Doling, Charles

Doling, Charles      1886 December 11th        Romsey

On Friday evening, about seven o’clock, Chas. Doling, 59, a well-known character, who had lived for many years with his family in a small cottage on the Great-bridge-road, died suddenly. He had left the premises of his master, Mr W G Prince, about two hours previously, and after passing some time at the “Thatched Cottage,” he proceeded home, and when in Cherville-street was seen to fall.

An inquest was held on Monday afternoon, before Mr Bernard Harfield, acting as deputy for the county coroner, when it appeared from the evidence of Lydia, wife of Henry Hayter, of Cherville-street, deceased’s sister, that on Friday evening her son came home a little after eight o’clock, and said his Uncle Charlie was leaning against the Star gates. She went and found him lying on his back. She tried to lift him, and said, “It’s you, Charlie,” and he said, “Leave me alone.” Afterwards her husband came up and, with assistance, carried him into their house, but he died about five minutes afterwards.

Mrs Bundy, of Cherville-street, said she was returning home on Friday evening, and when passing Mr Chandler’s shop saw deceased fall down in front of her. She took his hand, but he did not speak, though he was not dead. She ran to Mr Streeter for help, and was returning with him when deceased’s sister came up.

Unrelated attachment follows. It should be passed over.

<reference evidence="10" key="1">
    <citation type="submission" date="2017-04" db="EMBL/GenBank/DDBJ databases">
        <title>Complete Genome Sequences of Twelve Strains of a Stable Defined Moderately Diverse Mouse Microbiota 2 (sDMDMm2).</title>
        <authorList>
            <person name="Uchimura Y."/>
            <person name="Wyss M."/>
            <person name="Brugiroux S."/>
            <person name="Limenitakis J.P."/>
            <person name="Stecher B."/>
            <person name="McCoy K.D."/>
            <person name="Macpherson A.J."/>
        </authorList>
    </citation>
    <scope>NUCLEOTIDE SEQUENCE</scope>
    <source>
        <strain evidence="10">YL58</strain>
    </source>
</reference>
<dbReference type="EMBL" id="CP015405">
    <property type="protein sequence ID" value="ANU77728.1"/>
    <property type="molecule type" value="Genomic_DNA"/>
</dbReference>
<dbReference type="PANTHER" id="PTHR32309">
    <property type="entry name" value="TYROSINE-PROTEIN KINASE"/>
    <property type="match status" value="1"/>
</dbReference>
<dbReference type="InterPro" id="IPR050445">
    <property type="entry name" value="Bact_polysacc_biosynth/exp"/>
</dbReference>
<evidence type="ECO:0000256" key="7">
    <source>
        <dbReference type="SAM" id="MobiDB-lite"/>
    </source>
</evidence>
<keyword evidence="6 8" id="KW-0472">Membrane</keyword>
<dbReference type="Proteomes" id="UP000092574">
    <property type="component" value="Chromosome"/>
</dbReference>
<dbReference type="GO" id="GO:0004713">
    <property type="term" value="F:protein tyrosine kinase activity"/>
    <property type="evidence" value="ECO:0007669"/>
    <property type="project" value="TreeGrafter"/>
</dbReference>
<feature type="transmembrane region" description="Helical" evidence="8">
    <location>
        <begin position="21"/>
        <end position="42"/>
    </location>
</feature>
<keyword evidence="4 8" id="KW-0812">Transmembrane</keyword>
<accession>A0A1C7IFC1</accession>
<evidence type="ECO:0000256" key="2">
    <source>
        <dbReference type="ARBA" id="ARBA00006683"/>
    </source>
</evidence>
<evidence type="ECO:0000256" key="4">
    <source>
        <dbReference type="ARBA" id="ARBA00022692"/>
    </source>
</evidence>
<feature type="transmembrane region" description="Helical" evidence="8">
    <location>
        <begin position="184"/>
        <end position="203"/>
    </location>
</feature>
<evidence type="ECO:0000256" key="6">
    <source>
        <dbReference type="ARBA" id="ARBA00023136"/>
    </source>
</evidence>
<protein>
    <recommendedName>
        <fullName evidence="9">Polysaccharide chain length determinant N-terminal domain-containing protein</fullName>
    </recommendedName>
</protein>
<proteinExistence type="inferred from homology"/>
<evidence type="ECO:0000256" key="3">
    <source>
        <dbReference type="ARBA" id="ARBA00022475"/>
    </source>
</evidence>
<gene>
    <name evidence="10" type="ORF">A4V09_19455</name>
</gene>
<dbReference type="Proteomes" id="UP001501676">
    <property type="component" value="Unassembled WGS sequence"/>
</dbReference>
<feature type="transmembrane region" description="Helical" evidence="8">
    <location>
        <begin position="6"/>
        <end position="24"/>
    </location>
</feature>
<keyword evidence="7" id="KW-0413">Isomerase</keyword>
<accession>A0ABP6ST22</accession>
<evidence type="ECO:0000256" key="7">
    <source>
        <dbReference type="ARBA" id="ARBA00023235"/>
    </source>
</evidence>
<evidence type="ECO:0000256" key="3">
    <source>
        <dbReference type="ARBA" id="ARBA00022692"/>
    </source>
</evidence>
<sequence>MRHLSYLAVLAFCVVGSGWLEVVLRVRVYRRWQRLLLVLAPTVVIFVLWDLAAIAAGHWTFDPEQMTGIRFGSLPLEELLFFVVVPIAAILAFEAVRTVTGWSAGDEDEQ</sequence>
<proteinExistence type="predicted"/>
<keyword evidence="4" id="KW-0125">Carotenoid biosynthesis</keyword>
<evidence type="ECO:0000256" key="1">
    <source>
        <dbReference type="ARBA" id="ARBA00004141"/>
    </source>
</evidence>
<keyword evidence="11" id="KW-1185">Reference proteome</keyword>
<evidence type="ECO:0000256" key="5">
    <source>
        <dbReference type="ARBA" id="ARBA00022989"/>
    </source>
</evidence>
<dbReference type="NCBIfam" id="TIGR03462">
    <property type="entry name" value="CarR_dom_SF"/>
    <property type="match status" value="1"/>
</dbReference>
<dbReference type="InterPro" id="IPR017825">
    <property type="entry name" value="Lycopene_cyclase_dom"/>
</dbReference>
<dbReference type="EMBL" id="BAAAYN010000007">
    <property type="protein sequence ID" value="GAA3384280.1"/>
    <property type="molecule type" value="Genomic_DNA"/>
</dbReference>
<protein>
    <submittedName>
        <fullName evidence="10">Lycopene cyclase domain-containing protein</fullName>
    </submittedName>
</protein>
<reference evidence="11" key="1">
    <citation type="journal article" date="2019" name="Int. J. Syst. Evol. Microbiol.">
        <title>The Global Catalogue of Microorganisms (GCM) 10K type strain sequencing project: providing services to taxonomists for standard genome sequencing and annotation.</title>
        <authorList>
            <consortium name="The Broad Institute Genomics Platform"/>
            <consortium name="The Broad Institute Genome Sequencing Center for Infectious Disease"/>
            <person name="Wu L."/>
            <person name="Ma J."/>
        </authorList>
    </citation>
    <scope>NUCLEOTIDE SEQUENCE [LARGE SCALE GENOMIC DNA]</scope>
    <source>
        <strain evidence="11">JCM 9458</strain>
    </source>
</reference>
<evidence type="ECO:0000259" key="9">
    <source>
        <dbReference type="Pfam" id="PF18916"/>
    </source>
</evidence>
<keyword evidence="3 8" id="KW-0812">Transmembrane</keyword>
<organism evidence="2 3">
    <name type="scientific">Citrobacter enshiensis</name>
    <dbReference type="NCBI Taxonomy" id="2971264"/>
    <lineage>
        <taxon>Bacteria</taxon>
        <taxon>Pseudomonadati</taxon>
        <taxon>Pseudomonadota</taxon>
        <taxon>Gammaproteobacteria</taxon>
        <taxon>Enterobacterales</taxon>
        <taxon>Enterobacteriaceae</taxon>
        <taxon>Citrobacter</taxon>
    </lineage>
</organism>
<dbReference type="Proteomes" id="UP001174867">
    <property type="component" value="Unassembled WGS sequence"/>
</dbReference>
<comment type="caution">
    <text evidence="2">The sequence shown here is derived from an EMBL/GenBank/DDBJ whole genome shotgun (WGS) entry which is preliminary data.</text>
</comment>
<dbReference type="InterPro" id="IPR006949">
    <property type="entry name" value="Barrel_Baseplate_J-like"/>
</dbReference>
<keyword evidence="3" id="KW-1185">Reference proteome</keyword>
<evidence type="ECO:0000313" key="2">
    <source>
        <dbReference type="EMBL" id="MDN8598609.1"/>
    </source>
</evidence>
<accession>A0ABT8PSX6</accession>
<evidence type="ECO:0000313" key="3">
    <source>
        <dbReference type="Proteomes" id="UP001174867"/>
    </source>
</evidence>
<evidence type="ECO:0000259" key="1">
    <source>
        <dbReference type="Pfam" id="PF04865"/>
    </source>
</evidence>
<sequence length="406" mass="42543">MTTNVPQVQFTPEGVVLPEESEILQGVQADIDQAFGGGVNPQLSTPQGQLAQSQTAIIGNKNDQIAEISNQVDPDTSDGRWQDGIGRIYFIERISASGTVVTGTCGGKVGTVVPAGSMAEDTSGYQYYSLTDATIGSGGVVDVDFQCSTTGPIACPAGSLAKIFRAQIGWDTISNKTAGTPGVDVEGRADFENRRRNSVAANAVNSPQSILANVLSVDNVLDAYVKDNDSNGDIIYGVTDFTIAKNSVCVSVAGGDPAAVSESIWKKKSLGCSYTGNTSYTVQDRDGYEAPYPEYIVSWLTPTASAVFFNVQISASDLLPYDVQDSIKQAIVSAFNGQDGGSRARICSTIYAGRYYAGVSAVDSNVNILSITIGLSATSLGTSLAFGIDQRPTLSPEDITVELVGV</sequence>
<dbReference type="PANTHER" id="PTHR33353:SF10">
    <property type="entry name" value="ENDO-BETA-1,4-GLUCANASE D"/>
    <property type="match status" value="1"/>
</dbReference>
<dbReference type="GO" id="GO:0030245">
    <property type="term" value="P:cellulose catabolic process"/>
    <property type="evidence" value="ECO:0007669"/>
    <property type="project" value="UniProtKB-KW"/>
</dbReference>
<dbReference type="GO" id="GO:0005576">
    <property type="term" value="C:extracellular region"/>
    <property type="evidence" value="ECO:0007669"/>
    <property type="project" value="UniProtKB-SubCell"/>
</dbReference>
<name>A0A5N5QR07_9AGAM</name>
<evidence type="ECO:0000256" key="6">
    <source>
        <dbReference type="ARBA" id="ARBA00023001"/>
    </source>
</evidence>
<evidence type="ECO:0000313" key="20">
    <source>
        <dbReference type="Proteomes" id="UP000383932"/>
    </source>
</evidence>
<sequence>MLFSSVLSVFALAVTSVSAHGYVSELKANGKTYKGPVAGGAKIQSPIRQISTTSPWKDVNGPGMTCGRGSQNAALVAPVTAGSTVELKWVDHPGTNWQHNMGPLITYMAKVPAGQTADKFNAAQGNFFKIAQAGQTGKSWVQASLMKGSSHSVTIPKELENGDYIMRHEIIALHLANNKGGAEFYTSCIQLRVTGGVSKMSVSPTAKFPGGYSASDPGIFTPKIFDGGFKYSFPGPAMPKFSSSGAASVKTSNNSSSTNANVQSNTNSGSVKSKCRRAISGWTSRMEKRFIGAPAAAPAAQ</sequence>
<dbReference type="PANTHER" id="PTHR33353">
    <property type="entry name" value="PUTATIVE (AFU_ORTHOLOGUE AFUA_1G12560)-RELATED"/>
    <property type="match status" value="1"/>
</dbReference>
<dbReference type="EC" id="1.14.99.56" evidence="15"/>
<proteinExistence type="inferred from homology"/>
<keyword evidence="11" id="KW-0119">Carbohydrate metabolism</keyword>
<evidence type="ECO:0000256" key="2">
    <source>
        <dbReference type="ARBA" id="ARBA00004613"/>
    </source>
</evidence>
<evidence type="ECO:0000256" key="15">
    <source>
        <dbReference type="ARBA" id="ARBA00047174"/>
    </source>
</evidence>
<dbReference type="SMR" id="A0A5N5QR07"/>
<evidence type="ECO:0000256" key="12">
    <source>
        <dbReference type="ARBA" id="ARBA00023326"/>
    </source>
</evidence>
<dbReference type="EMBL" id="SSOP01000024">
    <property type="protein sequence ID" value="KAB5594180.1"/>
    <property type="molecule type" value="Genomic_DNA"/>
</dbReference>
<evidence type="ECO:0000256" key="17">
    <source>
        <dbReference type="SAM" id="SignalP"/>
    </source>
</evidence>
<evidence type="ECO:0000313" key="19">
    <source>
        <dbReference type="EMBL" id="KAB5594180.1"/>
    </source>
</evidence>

Dr F Buckell stated that about a week previously he prescribed deceased medicine for a slight attack of bronchitis and symptoms of pleurisy. On Friday night, being sent for, he found him lying on the floor of his sister’s room, dead but still warm. As he could not determine the cause of death he made a post mortem examination. The heart was double the usual size and diseased, as well as the valve, the stomach greatly distended and filled with an enormous quantity of fluid, and the greater portion of its lining was black. He attributed death to the disease of the heart and its surroundings.

The jury returned a verdict in accordance with the medical testimony.


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